Hailing from Chelmsford in Essex, but newly located to Hamburg, Germany, Gold Panda started writing beats and collaborating a few years ago, working with the likes of Infinite Livez and Shuttle (both Ninja Tune) as well as creating his own material.
Having spent downtime behind the counters of various establishments he consolidated the rest of his hours creating archives of electronic music; each track different from the other, incorporating multitudes of styles and disparate influences and obscure samples and base material. Having sated the need to create these volumes of material, he poked his head into the world by way of a collection of instantaneously raved-about remixes, that quickly found the interested of various labels, blogs and taste makers, leading to requests for him to re-edit the likes of Little Boots, Telepathe, Bloc Party, Simian Mobile Disco, Health and The Field.
In the meantime, Gold Panda began culling his back-archive of material for a series of low key releases: the first was ‘Miyamae’, a 12” on Various, followed by the ‘Quitters Raga’ 7” on Make Mine, and the third, ‘Before’ was released digitally and on 250 limited CDs via Puregroove. Now having essentially cleared the decks.
In October 2010, Gold Panda released his debut album Lucky Shiner. A culmination of years of work spent refining his sui generis sound, the record was released to huge critical acclaim. An artist at ease traversing genre boundaries in search of new auditory frontiers – whether mixing dissected Hip Hop beats or the pulsating flourishes of minimal Techno – this apropos release will cement the foundations laid by previous output and visions whilst expanding his canon to unparalleled limits. As electronic music gradually arcs into a period of unprecedented successes, Lucky Shiner pits GP firmly at the forefront of a new wave of artists unafraid to challenge preconceptions of what music can be.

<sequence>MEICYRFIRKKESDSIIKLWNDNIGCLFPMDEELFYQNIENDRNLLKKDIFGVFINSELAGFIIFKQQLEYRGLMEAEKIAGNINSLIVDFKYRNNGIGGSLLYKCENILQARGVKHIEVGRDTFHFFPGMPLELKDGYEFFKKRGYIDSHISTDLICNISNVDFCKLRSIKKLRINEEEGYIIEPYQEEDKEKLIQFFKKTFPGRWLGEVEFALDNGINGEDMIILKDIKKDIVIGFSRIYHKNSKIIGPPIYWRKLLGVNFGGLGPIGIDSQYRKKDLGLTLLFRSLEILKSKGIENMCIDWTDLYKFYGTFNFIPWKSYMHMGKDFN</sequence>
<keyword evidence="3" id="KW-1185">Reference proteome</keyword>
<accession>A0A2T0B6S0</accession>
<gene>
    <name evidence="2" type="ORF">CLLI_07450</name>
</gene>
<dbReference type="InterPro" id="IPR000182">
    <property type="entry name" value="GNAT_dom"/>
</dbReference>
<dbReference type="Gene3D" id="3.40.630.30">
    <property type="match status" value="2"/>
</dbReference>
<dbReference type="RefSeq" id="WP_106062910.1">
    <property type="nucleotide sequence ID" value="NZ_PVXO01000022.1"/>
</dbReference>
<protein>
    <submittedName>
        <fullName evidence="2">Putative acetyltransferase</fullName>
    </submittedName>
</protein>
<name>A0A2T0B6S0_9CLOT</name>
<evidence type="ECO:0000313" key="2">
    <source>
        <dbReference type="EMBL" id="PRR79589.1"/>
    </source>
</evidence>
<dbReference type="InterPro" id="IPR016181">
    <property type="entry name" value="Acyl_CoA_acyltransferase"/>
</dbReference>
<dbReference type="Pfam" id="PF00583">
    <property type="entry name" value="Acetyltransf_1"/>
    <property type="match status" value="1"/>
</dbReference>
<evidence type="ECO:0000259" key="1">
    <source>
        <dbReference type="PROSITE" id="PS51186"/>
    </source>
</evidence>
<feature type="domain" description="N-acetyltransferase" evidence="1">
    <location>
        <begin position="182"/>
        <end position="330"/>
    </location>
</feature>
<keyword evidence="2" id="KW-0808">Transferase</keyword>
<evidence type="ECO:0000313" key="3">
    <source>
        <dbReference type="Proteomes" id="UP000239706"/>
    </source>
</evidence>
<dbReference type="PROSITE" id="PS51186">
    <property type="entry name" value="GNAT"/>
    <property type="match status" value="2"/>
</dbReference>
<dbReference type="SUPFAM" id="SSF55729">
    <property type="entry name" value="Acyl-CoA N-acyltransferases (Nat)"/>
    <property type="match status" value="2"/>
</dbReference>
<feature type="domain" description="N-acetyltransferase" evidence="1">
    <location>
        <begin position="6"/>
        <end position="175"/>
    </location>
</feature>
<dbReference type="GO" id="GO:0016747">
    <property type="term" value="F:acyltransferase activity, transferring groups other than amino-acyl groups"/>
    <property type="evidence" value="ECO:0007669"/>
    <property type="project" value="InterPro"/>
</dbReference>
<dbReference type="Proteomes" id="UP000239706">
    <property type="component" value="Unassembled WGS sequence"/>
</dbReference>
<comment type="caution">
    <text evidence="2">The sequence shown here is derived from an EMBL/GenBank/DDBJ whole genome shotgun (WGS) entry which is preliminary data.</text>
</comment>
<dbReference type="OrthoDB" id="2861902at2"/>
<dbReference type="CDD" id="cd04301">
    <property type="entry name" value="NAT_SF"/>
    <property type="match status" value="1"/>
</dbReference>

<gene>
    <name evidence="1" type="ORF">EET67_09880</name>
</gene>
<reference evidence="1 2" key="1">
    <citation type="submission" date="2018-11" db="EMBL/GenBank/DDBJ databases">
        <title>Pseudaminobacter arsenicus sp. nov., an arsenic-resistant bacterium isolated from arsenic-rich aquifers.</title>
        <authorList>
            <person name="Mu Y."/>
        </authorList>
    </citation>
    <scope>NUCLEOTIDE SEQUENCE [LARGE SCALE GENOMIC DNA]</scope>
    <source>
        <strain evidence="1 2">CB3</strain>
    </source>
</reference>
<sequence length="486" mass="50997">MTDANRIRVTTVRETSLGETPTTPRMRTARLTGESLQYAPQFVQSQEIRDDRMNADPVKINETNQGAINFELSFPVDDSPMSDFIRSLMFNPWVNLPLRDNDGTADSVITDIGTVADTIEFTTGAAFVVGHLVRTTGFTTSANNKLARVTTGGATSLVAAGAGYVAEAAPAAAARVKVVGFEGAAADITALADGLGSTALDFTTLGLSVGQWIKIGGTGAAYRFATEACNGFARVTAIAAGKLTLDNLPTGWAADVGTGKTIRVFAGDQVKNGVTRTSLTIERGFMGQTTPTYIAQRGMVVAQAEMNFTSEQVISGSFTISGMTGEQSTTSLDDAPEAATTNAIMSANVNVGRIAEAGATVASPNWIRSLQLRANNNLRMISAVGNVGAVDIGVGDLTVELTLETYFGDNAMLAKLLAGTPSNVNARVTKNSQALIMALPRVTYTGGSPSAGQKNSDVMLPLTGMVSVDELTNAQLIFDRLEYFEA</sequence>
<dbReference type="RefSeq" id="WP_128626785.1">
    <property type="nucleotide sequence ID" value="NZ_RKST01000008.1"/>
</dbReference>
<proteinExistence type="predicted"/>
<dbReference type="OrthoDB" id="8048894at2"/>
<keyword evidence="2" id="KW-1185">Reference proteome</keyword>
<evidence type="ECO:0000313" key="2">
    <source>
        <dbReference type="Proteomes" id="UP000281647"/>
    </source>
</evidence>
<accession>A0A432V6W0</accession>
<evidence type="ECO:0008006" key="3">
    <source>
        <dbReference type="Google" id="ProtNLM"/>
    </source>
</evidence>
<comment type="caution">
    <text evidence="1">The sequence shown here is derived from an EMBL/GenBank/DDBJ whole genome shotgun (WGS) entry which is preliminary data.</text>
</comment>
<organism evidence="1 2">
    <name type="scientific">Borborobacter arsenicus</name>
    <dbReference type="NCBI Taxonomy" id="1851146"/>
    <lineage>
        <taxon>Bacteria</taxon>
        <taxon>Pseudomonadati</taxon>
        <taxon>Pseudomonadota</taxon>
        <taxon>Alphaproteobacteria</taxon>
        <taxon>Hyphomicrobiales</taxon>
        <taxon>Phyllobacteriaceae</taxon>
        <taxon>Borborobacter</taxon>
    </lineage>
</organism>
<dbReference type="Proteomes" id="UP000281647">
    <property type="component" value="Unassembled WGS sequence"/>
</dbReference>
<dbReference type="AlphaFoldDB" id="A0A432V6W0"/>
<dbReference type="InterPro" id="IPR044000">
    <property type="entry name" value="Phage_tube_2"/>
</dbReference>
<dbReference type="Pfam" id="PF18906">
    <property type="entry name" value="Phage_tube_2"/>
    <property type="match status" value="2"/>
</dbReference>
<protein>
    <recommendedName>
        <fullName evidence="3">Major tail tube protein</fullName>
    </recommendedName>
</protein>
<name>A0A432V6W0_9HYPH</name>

Mixed by Simian Mobile Disco’s sonic veteran James Shaw and recorded in two session spent in the shady retreat of the English countryside – at his Aunt and Uncle’s Essex home – after, as GP explains “they went away over Christmas for two weeks and asked me to look after their dog. I’d walk Daisy in the morning and then make tunes till she pestered me to take her out again, I’d bounce down what I’d done, stick my headphones on and walk her; get ideas and repeat the process.” The end result is an album as influenced by family as it is by the quickly flashing topography that stretches out of train windows. GP’s mesmerising attention to sound and detail means each beat resonates as past, reflects the present and looks forwards to the potential futures of the individual; listener and artist alike.
Having been nominated as one of the BBC’s sound of 2010 contenders, he spent the year playing shows around the world with Caribou, Health, SMD and Autolux, finding himself on magazine covers in the UK, US, Japan and Europe. 2011 has seen further shows in Australia, US and Europe. The rest of this summer will see Gold Panda playing at the likes of Glastonbury (UK), Roskilde (BE), Latitude (UK), Sasquatch (US), Melt (DE) and Primavera (SP).
Lucky Shiner’s the piece that completes the picture. Originating in crystal clear vision, the nuance and frenetic cadence of life and the mind’s constant disequilibrium means its final realisation stands as a product that’ll provoke thought as much as enjoyment; pathos as much as praise. “Lots of factors affected the way it came together.“ Gold Panda explains, “touring, mixing, moving house and splitting with a girlfriend. Family, friends and lovers related, places I‘ve never been”.